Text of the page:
quit Exit from gdb.

Running a quick debug session on yakut to find a segmentation violation

Here is a very quick example of standard use of the debugger on a Linux machine demonstrating the minimal procedure that you are likely to use frequently. The particular responses in this section are from running on analysis-41 on a yakut machine.

To begin, you will deliberately introduce an error into your code. Open the file that you used in the last WorkBook section, and comment out the line where the momentum histogram is initialized:

//  _pHisto = manager->histogram("Momentum",  25,  0.,  1. ); 
Now try to recompile and link (with the Debug flag set to maximise the information we can get when things go wrong):
ana41> gmake cleanarch
ana41> bsub -q bldrecoq -o all-Linux.log gmake all ROPT=-noOptimize-Debug
Since _pHisto is declared in the header file, the code will compile and link with no problems. But when you try to run the job, something goes wrong:
workdir> BetaMiniApp snippet.tcl
> mod talk KanEventInput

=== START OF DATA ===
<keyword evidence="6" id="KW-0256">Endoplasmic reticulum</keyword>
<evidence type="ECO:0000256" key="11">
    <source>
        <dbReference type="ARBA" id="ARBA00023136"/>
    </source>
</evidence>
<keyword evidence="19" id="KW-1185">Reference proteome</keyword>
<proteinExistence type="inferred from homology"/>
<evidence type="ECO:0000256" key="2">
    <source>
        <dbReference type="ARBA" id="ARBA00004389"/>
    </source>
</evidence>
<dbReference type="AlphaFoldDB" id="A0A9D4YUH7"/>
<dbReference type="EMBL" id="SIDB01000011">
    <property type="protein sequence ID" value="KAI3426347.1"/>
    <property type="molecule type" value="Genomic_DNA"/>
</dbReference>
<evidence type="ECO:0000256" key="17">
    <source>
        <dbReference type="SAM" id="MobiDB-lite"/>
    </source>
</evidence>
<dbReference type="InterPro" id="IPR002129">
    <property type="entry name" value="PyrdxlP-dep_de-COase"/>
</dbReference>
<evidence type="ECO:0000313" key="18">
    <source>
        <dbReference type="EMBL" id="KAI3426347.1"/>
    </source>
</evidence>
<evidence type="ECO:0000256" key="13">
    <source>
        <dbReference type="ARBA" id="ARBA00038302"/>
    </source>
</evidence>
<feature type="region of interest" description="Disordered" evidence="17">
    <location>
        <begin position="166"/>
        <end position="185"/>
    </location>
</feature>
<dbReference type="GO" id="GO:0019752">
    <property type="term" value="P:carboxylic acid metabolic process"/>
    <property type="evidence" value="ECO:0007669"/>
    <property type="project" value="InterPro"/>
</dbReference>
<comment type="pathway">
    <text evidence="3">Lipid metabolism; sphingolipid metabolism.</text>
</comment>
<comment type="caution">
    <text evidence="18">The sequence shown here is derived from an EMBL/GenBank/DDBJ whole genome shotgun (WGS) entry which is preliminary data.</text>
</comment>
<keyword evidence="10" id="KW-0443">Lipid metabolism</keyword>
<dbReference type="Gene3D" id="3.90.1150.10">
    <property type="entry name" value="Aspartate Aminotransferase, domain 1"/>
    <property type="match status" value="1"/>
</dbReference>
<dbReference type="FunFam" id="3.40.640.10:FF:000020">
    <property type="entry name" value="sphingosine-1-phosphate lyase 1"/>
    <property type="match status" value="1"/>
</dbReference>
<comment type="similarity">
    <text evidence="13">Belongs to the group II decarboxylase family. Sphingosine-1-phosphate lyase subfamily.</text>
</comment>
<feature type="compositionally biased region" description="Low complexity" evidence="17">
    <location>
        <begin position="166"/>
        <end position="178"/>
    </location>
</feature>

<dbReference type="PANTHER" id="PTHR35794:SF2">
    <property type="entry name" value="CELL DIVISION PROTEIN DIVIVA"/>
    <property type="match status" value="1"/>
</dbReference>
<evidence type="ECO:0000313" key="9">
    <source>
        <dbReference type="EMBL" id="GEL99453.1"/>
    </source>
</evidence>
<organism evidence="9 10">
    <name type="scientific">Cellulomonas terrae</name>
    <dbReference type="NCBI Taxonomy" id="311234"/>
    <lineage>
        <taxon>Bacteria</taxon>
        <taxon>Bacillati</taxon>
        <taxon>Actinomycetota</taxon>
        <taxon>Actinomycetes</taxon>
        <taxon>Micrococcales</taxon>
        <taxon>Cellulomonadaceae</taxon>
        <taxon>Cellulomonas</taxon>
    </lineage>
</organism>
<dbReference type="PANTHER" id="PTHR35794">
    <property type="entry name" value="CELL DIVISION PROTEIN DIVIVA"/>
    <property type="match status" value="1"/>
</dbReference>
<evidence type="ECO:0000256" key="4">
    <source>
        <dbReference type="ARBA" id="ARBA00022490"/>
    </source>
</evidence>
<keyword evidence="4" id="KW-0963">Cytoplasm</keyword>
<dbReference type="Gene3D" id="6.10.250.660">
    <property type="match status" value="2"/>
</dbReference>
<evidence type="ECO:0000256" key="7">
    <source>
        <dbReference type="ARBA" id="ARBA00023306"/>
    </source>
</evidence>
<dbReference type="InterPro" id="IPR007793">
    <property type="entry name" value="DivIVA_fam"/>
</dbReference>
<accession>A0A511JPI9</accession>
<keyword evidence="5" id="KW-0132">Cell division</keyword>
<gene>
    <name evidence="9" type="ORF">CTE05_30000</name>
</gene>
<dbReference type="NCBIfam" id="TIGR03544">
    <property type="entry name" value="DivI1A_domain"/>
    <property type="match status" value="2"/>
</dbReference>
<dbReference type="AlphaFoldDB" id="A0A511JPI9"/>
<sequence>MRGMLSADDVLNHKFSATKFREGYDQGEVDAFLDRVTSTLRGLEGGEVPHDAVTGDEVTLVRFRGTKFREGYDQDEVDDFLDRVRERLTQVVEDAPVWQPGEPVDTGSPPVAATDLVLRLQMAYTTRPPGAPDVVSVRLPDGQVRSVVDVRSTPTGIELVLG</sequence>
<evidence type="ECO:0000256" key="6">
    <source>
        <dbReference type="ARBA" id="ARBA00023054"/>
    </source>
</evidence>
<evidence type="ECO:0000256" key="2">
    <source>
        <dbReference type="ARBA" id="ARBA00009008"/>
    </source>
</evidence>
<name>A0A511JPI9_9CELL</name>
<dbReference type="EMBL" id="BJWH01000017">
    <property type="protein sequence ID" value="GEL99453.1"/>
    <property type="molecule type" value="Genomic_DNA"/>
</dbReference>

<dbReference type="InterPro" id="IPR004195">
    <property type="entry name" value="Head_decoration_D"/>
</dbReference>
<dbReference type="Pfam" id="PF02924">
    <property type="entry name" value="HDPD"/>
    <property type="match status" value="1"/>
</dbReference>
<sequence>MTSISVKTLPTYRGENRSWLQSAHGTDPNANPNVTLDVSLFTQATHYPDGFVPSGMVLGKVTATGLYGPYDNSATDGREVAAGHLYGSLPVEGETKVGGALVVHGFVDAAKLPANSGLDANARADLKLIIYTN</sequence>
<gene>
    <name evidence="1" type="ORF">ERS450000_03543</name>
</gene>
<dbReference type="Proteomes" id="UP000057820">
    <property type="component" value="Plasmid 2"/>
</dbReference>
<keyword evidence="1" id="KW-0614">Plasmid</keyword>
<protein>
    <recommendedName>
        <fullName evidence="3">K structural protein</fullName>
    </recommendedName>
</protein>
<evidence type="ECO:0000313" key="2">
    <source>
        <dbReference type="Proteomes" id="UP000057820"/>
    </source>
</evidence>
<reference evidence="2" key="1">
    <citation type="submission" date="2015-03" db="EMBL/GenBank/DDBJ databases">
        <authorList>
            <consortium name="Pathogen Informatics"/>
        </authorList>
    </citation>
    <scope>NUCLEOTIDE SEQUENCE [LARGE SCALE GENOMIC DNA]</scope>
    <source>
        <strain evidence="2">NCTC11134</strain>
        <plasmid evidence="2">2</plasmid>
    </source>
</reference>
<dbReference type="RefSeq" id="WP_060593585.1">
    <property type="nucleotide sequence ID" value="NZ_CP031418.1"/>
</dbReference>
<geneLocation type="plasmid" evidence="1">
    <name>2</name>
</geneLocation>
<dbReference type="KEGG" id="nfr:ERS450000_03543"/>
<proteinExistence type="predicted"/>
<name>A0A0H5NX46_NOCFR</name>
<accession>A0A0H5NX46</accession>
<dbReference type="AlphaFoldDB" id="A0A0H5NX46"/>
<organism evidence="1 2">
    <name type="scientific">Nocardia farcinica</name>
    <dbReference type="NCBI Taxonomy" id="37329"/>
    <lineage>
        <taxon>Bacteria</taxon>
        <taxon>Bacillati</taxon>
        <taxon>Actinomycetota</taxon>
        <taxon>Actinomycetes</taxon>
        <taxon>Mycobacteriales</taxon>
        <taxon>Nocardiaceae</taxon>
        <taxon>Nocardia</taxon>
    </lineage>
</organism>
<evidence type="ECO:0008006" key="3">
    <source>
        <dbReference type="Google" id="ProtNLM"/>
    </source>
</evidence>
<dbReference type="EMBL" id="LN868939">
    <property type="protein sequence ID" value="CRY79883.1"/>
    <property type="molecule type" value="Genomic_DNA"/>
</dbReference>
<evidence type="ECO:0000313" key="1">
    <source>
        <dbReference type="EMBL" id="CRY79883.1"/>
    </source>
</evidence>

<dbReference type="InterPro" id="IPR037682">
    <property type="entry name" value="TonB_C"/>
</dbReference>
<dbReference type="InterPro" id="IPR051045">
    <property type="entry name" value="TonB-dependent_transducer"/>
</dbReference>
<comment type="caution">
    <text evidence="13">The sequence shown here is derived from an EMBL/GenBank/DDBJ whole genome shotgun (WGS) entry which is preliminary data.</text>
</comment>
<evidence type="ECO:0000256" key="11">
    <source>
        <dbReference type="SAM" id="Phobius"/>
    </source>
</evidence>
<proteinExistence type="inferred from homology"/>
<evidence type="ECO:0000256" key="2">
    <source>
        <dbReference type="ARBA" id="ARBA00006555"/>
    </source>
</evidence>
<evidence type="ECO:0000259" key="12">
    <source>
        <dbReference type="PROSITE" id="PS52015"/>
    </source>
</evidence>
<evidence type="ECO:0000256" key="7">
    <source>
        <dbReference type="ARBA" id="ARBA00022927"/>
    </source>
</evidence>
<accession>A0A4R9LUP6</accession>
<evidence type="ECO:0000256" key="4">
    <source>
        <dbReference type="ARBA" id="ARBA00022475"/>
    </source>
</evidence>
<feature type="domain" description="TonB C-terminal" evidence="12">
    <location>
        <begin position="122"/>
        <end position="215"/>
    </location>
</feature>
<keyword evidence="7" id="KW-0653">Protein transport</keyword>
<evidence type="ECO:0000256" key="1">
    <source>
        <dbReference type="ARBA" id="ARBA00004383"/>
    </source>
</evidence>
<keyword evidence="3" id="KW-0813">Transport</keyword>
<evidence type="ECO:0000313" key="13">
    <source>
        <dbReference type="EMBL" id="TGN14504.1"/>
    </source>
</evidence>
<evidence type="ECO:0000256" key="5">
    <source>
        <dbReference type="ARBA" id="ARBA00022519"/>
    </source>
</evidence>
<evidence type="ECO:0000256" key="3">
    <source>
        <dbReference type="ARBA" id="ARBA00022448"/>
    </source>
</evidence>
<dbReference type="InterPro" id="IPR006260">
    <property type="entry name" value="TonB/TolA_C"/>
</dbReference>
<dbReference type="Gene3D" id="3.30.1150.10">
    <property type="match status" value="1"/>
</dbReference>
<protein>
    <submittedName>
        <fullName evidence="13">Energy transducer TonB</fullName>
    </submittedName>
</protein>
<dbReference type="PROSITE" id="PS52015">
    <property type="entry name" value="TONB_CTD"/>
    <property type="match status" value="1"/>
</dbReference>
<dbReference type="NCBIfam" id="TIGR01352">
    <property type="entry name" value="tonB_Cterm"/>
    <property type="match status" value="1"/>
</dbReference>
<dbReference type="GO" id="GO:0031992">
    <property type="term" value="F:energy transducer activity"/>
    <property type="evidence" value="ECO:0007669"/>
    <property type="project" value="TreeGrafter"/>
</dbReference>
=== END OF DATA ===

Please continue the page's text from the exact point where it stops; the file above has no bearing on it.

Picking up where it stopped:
KanEventInput> input add /store/SP/R18/001237/200309/18.6.0b/SP_001237_013238
KanEventInput> exit
> ev beg -nev 10
The job doesn't even get past the first event! It dies with a message like: track match constants from ASCII file.

 *** Break *** segmentation violation

 *** Break *** segmentation violation
QExample:DrcDetector: number of sets to destroy: 51

The program crashed with a segmentation violation. A segmentation violation generally means that the program tried to access something that isn't there. In this case we deliberately created a common problem - a new histogram is put into the code, declared in the header, filled in the event() function of the implementation file, but we haven't actually instantiated it - that is, you have to make the histogram before you can fill it.

However, in most cases you do not put in an error deliberately, and have made many small changes to code before checking it. So the message "segmentation fault" isn't particularly useful for determining which of your small changes caused the error.

Therefore, we rerun the executable with debugger gdb to find out exactly where it crashes:

workdir> gdb bin/$BFARCH/BetaMiniApp
> run snippet.tcl

These first two lines run gdb on the job "BetaMiniApp snippet.tcl".